Former US President Donald Trump (file photo). Photograph:( AFP )
Manhattan district attorney Cyrus Vance and New York attorney general Letitia James are considering filing criminal charges against Donald Trump’s company as an entity
Prosecutors in New York have reportedly set a deadline of 24 hours for former US President Donald Trump to make any last arguments with respect to a case against his family business. A report by the Washington Post on Sunday claimed that criminal charges could be filed against Trump and this could be his last chance to respond.
Manhattan district attorney Cyrus Vance and New York attorney general Letitia James are considering filing criminal charges against Donald Trump’s company as an entity. The deadline makes the potential of charges more grave than anticipated.
It was reported on Friday that Vance could announce the criminal charges against the Trump Organization and its lead financial officer Allen Weisselberg in less than a week.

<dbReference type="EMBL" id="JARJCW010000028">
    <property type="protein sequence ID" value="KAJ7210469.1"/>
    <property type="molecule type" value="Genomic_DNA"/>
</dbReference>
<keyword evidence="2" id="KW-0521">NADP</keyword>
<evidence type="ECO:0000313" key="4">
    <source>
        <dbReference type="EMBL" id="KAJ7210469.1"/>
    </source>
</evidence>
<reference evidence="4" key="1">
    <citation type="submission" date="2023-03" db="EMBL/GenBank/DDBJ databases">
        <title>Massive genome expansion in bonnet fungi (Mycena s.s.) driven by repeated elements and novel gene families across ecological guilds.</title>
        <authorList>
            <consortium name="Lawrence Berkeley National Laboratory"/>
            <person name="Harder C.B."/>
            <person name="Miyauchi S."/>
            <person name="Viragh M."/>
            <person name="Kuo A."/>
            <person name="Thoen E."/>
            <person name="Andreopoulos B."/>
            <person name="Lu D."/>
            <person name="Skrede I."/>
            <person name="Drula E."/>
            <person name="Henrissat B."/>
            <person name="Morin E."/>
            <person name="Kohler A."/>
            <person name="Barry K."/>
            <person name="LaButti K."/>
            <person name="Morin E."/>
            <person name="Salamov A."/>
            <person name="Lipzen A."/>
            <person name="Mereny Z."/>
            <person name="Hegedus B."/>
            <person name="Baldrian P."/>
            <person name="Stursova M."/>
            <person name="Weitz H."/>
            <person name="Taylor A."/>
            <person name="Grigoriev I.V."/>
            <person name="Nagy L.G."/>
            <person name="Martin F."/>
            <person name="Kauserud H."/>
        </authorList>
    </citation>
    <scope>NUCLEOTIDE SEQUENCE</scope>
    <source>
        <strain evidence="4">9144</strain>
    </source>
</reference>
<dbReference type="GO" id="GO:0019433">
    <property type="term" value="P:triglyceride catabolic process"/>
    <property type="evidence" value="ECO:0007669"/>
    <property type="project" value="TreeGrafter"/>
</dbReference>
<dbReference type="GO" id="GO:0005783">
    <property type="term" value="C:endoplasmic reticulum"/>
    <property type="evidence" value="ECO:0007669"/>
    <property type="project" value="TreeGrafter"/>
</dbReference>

These charges would be the first to be put forward against Trump and his business dealings by Cyrus Vance.
According to The Guardian, an indictment against the Trump Organization could cause the company to go bankrupt by undermining its relationships with banks and other business partners. According to Vance’s office, they’re currently looking into “possible extensive and protracted criminal conduct” at the Trump Organization.
These investigations are looking into tax and insurance fraud, along with claims of falsification of business records.
Even in the absence of any charges, Vance’s investigation could work as a roadblock in Trump’s hopes of becoming president again.
The former US president has been largely silent after being banned on Twitter on Facebook for his role in inciting the Capitol riots.
As part of the investigation, James is assessing whether the Trump Organization inflated the values of some properties in a bid to get better terms on loans. In addition, James is investigating whether the value of these properties was lowered to obtain property tax breaks.